MK: It happened shortly afterwards. First, staff was threatening to kill a yellow lab named Hunter, who had been in the shelter for months. He was hardly looked at because he was considered “wild.” Faced with Hunter’s impending death, volunteers took immediate action, seeking any help for the dog, from obedience classes to law enforcement work. Staff immediately cast doubt on these ideas, claiming he’d be useless for law enforcement work. We fought for him anyway. Today, Hunter is a certified drug detection dog. It was the first time we challenged them on killing an animal and won.
The second turning point was when the department’s manager called me in to tell me most of his staff disliked me. They complained that they had to work harder. They took offense when I complained to the city council about poor customer service. Some of them, I was told, left the building when they saw me arrive. I was floored. I thought we had been helping the staff, but instead, they saw us as the enemy.
NW: Did that cause you to change your strategy?
MK: That and one other thing: Austin, Texas. After the Austin City Council voted to require the shelter in their community to save at least 90% of all animals, Austin announced it had achieved success in March 2011. We knew there were other open-admission municipal shelters saving better than 90%, but not in Texas. And the excuse that it could not be done here went right out the window.
NW: So what did you do differently?
MK: Emboldened by the Austin victory, we went to the department’s manager and requested that the shelter return to full capacity. If staff would stop killing so many animals, we told him, we would take personal responsibility for getting the additional animals adopted. To our surprise, we entered the shelter about a week later and found the “adoption row” filled. It was time to double our efforts!
By the next month, live outcomes soared to 86%. We hit 86% again in May. We were adopting our way to No Kill! Since this was a volunteer-driven effort, however, staff remained committed to killing. They panicked when the usual influx of cats and kittens began in June. While my wife and I were out of town on a business trip, the staff killed upwards of 30 cats. We flew back into high gear, including incorporating Rockwall Pets as a nonprofit organization, so we could begin accepting donations. And we turned around and put that money to use saving lives.
One of the things we did was a no fee adoption campaign for adult cats. Rockwall Pets reimbursed the city for every cat adopted during June without an adoption fee. Within a couple of weeks, shelter capacity returned to normal capacity, and we did it without killing.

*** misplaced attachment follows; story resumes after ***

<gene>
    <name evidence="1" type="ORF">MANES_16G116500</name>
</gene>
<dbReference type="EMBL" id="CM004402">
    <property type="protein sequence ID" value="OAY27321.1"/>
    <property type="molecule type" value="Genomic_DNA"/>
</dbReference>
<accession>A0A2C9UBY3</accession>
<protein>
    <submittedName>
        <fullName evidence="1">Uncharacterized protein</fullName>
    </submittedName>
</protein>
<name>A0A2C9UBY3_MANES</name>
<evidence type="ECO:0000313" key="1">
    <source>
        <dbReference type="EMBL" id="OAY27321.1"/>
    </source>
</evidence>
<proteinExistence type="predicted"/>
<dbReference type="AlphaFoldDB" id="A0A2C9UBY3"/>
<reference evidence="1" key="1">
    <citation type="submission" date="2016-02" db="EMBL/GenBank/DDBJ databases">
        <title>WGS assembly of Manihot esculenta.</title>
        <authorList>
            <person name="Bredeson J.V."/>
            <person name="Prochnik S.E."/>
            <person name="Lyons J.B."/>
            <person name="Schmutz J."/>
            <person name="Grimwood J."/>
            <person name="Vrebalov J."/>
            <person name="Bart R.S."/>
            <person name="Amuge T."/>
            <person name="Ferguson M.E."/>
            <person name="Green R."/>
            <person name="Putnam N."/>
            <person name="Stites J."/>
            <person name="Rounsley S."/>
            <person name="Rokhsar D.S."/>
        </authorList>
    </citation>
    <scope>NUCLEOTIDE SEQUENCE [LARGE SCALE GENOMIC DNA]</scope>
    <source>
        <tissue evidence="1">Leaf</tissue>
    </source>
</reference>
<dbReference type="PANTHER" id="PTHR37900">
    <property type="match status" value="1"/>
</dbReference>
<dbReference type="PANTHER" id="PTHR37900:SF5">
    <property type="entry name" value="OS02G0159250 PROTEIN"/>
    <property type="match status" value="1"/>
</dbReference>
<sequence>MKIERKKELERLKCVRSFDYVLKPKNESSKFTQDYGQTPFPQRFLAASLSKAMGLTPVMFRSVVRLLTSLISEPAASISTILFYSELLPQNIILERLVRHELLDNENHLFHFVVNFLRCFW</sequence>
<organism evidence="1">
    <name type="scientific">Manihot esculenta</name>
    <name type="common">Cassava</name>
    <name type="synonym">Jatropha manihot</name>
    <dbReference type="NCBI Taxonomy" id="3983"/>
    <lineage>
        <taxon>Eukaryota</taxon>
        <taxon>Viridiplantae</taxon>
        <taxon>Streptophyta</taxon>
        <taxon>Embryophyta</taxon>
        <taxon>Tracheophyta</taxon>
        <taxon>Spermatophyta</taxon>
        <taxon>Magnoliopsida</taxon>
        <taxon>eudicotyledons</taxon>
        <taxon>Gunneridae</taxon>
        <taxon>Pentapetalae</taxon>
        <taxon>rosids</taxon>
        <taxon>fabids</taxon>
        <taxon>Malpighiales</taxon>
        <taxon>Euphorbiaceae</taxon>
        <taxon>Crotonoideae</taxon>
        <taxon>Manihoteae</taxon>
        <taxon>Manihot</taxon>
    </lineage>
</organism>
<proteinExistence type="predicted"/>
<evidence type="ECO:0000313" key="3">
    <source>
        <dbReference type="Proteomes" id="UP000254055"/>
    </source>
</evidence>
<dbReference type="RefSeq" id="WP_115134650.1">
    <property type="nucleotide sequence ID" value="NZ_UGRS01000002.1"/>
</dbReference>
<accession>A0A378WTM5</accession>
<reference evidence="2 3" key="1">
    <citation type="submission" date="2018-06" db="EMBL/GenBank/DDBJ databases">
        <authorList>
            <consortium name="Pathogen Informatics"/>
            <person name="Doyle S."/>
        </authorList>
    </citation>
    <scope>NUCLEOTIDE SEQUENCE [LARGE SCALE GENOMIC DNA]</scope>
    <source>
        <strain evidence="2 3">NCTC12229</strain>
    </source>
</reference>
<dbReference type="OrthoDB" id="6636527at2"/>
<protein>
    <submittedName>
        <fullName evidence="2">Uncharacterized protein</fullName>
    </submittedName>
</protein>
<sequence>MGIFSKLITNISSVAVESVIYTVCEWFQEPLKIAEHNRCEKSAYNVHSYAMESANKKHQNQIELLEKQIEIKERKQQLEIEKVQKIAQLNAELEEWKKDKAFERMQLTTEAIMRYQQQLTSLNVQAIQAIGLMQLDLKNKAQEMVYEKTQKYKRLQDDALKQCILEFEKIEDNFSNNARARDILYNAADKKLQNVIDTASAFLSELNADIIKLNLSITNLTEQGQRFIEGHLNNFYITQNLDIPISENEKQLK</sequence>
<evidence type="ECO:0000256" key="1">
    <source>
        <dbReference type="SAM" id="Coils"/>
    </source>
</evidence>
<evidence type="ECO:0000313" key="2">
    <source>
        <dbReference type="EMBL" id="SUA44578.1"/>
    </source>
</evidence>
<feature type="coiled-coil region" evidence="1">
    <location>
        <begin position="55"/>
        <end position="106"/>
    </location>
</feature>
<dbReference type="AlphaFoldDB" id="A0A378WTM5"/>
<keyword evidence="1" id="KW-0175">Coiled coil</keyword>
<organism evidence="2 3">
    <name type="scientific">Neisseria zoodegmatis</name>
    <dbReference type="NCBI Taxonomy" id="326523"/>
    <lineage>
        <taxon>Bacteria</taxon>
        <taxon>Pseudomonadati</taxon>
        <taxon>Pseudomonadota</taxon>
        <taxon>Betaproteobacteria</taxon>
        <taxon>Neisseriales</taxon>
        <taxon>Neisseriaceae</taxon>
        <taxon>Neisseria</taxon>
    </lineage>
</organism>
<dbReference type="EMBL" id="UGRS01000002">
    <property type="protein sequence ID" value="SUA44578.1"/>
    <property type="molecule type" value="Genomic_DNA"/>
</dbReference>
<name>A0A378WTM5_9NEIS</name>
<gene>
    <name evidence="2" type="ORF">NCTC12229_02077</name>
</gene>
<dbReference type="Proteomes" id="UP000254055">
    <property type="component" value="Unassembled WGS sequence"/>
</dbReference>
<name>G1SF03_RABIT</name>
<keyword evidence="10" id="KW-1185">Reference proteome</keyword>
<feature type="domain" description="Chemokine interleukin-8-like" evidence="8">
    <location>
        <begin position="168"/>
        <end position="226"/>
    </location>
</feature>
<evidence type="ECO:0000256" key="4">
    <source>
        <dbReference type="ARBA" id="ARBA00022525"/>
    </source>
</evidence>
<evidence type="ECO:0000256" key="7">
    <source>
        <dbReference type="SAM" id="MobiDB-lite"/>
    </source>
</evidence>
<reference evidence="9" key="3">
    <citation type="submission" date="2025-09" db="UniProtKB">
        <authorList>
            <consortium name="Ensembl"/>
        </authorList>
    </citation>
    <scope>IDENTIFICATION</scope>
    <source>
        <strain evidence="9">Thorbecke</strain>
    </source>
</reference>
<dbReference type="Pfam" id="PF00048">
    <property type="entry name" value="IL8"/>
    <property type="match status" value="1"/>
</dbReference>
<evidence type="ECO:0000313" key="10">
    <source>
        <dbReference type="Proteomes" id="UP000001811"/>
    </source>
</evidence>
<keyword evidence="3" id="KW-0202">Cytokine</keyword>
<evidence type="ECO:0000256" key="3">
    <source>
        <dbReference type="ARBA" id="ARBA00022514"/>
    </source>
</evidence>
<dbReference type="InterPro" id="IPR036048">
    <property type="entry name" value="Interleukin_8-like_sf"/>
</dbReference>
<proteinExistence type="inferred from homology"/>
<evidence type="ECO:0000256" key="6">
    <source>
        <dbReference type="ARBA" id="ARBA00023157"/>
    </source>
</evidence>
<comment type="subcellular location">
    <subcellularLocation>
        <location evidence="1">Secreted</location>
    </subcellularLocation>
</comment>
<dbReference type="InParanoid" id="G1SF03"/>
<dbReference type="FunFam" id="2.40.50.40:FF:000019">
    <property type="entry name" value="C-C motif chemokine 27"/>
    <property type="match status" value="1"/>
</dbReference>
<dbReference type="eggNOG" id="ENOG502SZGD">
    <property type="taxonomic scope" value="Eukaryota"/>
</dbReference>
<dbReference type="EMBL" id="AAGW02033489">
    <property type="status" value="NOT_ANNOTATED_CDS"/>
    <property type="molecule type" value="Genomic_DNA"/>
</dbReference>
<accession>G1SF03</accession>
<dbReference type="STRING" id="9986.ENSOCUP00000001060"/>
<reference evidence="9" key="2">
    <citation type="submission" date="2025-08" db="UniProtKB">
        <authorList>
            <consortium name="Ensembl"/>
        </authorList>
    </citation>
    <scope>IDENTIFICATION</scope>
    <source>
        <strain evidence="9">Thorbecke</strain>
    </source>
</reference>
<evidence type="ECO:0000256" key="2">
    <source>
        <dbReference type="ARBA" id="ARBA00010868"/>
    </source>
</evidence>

NW: Did the shelter staff see the light?
MK: Incredibly, even though we were saving almost nine out of 10 animals, many of the staff were and still are hostile to the progress. We scheduled a meeting with city management to try to get some relief from the constant battles. To our surprise, the city manager opted to put the matter in front of the city council, and the rest is history.
NW: What happens now?
MK: We’ll keep working and we’ll keep fighting. And we’ll do it with our eyes wide open. Shelter personnel are unchanged. Since the city council’s No Kill vote, we’ve not seen even a glimmer of change at the shelter. Volunteers have to clean filthy kennels while the shelter is open to visitors due to lack of work ethic and the uncaring attitudes amongst many of the staff. But the bottom line is we’re getting it done. We’re going to follow in Austin’s footsteps as a No Kill Community. And it’s all due to volunteers, the army of compassion.
But we also know that for this to succeed in the long term, we need to change the culture at the shelter and that means changing policies. That is the next phase of our campaign.
NW: Any words of wisdom to share with people who still live in high-kill communities?
MK: We started with two naive people who just wanted to help the animals. We’ve ended up with an army of volunteers who are helping animals in ways we never could have imagined when we began. In other words, anyone can do it. And that anyone can be you!
To learn more about Rockwall Pets, click here.
To make the story of Rockwall or Austin, the story of your community, click here.